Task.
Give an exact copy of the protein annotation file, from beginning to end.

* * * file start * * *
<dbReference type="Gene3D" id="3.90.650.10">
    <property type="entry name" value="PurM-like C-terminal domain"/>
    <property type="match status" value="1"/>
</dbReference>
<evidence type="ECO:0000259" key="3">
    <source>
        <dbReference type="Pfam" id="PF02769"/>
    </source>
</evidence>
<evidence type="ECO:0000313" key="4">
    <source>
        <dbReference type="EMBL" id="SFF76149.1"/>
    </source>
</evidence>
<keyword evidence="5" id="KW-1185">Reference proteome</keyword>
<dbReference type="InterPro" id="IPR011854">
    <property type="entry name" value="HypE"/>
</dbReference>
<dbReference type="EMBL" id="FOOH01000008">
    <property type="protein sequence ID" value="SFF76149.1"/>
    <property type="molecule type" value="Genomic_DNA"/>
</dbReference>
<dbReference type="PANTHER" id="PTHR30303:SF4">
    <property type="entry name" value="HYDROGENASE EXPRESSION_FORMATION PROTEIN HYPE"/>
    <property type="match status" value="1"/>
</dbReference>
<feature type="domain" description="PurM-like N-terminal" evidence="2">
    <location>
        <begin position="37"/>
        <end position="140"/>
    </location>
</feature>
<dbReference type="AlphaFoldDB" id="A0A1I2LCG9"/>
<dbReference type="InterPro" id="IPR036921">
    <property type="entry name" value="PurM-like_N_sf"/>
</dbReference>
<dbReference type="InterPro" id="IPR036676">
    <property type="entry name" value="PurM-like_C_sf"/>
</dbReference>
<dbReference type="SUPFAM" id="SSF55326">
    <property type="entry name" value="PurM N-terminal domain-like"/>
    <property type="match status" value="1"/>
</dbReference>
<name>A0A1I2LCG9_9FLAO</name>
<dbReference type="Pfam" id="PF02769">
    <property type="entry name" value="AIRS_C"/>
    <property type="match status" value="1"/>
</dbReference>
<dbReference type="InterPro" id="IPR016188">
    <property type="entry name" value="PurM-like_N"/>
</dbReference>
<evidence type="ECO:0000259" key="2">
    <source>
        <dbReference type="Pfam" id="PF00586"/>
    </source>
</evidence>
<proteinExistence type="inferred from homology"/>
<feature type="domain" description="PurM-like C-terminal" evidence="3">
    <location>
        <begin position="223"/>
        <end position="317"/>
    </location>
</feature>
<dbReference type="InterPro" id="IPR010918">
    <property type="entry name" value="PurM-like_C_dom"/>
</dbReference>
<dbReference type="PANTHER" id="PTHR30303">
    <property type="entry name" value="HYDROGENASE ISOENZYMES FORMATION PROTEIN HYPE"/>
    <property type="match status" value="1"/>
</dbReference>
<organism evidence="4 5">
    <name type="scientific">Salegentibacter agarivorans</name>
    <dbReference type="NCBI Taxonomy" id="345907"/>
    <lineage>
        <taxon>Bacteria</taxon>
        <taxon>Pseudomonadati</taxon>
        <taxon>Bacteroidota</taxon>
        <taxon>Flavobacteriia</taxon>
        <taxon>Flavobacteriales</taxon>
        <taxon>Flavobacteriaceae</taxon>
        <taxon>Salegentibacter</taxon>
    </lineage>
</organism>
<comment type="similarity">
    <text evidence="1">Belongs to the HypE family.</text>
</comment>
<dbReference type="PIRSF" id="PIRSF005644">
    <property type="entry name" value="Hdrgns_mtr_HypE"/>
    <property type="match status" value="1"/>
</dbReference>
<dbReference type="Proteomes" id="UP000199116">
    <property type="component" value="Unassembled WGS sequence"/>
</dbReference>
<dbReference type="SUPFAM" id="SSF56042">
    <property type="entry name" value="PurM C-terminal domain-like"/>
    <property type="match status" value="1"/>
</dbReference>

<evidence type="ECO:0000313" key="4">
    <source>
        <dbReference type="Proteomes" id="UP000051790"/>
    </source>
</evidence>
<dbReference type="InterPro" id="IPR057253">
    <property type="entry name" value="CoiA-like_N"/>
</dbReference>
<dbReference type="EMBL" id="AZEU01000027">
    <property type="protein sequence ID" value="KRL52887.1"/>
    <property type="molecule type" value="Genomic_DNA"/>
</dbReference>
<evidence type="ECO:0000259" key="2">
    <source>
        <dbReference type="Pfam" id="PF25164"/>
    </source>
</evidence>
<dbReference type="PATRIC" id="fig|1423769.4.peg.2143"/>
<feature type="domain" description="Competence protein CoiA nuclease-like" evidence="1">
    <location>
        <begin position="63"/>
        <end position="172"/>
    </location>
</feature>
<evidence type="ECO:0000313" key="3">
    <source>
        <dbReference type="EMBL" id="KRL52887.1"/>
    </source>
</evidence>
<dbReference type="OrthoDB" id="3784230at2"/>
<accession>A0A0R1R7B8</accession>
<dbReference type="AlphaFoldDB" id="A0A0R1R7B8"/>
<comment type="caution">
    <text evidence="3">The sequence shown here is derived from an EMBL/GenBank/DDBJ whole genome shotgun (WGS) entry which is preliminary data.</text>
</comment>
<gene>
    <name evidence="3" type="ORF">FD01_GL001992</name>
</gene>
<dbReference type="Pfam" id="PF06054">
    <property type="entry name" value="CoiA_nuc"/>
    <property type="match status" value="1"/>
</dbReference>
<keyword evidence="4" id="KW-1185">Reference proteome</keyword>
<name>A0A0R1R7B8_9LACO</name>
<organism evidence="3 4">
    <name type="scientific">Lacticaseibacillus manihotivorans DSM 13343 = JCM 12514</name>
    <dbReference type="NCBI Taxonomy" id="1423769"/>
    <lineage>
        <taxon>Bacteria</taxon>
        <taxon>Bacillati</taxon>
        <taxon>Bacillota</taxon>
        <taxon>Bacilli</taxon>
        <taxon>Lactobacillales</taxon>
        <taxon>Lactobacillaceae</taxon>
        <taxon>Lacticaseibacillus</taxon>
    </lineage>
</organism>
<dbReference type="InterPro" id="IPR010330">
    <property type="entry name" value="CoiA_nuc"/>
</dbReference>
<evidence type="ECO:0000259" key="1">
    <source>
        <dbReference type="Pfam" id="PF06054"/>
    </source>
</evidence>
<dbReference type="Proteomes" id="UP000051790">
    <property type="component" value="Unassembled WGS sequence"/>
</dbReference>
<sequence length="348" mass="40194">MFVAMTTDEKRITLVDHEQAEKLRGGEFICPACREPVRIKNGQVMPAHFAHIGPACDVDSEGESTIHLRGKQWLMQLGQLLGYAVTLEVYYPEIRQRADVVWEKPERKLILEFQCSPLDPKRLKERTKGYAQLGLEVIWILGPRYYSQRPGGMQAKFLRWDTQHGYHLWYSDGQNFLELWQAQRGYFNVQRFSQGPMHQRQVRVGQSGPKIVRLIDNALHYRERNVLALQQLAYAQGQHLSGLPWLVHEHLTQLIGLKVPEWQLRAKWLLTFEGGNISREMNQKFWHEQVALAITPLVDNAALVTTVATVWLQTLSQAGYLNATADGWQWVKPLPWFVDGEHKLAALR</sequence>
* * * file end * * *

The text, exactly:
<dbReference type="Gene3D" id="3.90.650.10">
    <property type="entry name" value="PurM-like C-terminal domain"/>
    <property type="match status" value="1"/>
</dbReference>
<evidence type="ECO:0000259" key="3">
    <source>
        <dbReference type="Pfam" id="PF02769"/>
    </source>
</evidence>
<evidence type="ECO:0000313" key="4">
    <source>
        <dbReference type="EMBL" id="SFF76149.1"/>
    </source>
</evidence>
<keyword evidence="5" id="KW-1185">Reference proteome</keyword>
<dbReference type="InterPro" id="IPR011854">
    <property type="entry name" value="HypE"/>
</dbReference>
<dbReference type="EMBL" id="FOOH01000008">
    <property type="protein sequence ID" value="SFF76149.1"/>
    <property type="molecule type" value="Genomic_DNA"/>
</dbReference>
<dbReference type="PANTHER" id="PTHR30303:SF4">
    <property type="entry name" value="HYDROGENASE EXPRESSION_FORMATION PROTEIN HYPE"/>
    <property type="match status" value="1"/>
</dbReference>
<feature type="domain" description="PurM-like N-terminal" evidence="2">
    <location>
        <begin position="37"/>
        <end position="140"/>
    </location>
</feature>
<dbReference type="AlphaFoldDB" id="A0A1I2LCG9"/>
<dbReference type="InterPro" id="IPR036921">
    <property type="entry name" value="PurM-like_N_sf"/>
</dbReference>
<dbReference type="InterPro" id="IPR036676">
    <property type="entry name" value="PurM-like_C_sf"/>
</dbReference>
<dbReference type="SUPFAM" id="SSF55326">
    <property type="entry name" value="PurM N-terminal domain-like"/>
    <property type="match status" value="1"/>
</dbReference>
<name>A0A1I2LCG9_9FLAO</name>
<dbReference type="Pfam" id="PF02769">
    <property type="entry name" value="AIRS_C"/>
    <property type="match status" value="1"/>
</dbReference>
<dbReference type="InterPro" id="IPR016188">
    <property type="entry name" value="PurM-like_N"/>
</dbReference>
<evidence type="ECO:0000259" key="2">
    <source>
        <dbReference type="Pfam" id="PF00586"/>
    </source>
</evidence>
<proteinExistence type="inferred from homology"/>
<feature type="domain" description="PurM-like C-terminal" evidence="3">
    <location>
        <begin position="223"/>
        <end position="317"/>
    </location>
</feature>
<dbReference type="InterPro" id="IPR010918">
    <property type="entry name" value="PurM-like_C_dom"/>
</dbReference>
<dbReference type="PANTHER" id="PTHR30303">
    <property type="entry name" value="HYDROGENASE ISOENZYMES FORMATION PROTEIN HYPE"/>
    <property type="match status" value="1"/>
</dbReference>
<organism evidence="4 5">
    <name type="scientific">Salegentibacter agarivorans</name>
    <dbReference type="NCBI Taxonomy" id="345907"/>
    <lineage>
        <taxon>Bacteria</taxon>
        <taxon>Pseudomonadati</taxon>
        <taxon>Bacteroidota</taxon>
        <taxon>Flavobacteriia</taxon>
        <taxon>Flavobacteriales</taxon>
        <taxon>Flavobacteriaceae</taxon>
        <taxon>Salegentibacter</taxon>
    </lineage>
</organism>
<comment type="similarity">
    <text evidence="1">Belongs to the HypE family.</text>
</comment>
<dbReference type="PIRSF" id="PIRSF005644">
    <property type="entry name" value="Hdrgns_mtr_HypE"/>
    <property type="match status" value="1"/>
</dbReference>
<dbReference type="Proteomes" id="UP000199116">
    <property type="component" value="Unassembled WGS sequence"/>
</dbReference>
<dbReference type="SUPFAM" id="SSF56042">
    <property type="entry name" value="PurM C-terminal domain-like"/>
    <property type="match status" value="1"/>
</dbReference>

<evidence type="ECO:0000313" key="4">
    <source>
        <dbReference type="Proteomes" id="UP000051790"/>
    </source>
</evidence>
<dbReference type="InterPro" id="IPR057253">
    <property type="entry name" value="CoiA-like_N"/>
</dbReference>
<dbReference type="EMBL" id="AZEU01000027">
    <property type="protein sequence ID" value="KRL52887.1"/>
    <property type="molecule type" value="Genomic_DNA"/>
</dbReference>
<evidence type="ECO:0000259" key="2">
    <source>
        <dbReference type="Pfam" id="PF25164"/>
    </source>
</evidence>
<dbReference type="PATRIC" id="fig|1423769.4.peg.2143"/>
<feature type="domain" description="Competence protein CoiA nuclease-like" evidence="1">
    <location>
        <begin position="63"/>
        <end position="172"/>
    </location>
</feature>
<evidence type="ECO:0000313" key="3">
    <source>
        <dbReference type="EMBL" id="KRL52887.1"/>
    </source>
</evidence>
<dbReference type="OrthoDB" id="3784230at2"/>
<accession>A0A0R1R7B8</accession>
<dbReference type="AlphaFoldDB" id="A0A0R1R7B8"/>
<comment type="caution">
    <text evidence="3">The sequence shown here is derived from an EMBL/GenBank/DDBJ whole genome shotgun (WGS) entry which is preliminary data.</text>
</comment>
<gene>
    <name evidence="3" type="ORF">FD01_GL001992</name>
</gene>
<dbReference type="Pfam" id="PF06054">
    <property type="entry name" value="CoiA_nuc"/>
    <property type="match status" value="1"/>
</dbReference>
<keyword evidence="4" id="KW-1185">Reference proteome</keyword>
<name>A0A0R1R7B8_9LACO</name>
<organism evidence="3 4">
    <name type="scientific">Lacticaseibacillus manihotivorans DSM 13343 = JCM 12514</name>
    <dbReference type="NCBI Taxonomy" id="1423769"/>
    <lineage>
        <taxon>Bacteria</taxon>
        <taxon>Bacillati</taxon>
        <taxon>Bacillota</taxon>
        <taxon>Bacilli</taxon>
        <taxon>Lactobacillales</taxon>
        <taxon>Lactobacillaceae</taxon>
        <taxon>Lacticaseibacillus</taxon>
    </lineage>
</organism>
<dbReference type="InterPro" id="IPR010330">
    <property type="entry name" value="CoiA_nuc"/>
</dbReference>
<evidence type="ECO:0000259" key="1">
    <source>
        <dbReference type="Pfam" id="PF06054"/>
    </source>
</evidence>
<dbReference type="Proteomes" id="UP000051790">
    <property type="component" value="Unassembled WGS sequence"/>
</dbReference>
<sequence length="348" mass="40194">MFVAMTTDEKRITLVDHEQAEKLRGGEFICPACREPVRIKNGQVMPAHFAHIGPACDVDSEGESTIHLRGKQWLMQLGQLLGYAVTLEVYYPEIRQRADVVWEKPERKLILEFQCSPLDPKRLKERTKGYAQLGLEVIWILGPRYYSQRPGGMQAKFLRWDTQHGYHLWYSDGQNFLELWQAQRGYFNVQRFSQGPMHQRQVRVGQSGPKIVRLIDNALHYRERNVLALQQLAYAQGQHLSGLPWLVHEHLTQLIGLKVPEWQLRAKWLLTFEGGNISREMNQKFWHEQVALAITPLVDNAALVTTVATVWLQTLSQAGYLNATADGWQWVKPLPWFVDGEHKLAALR</sequence>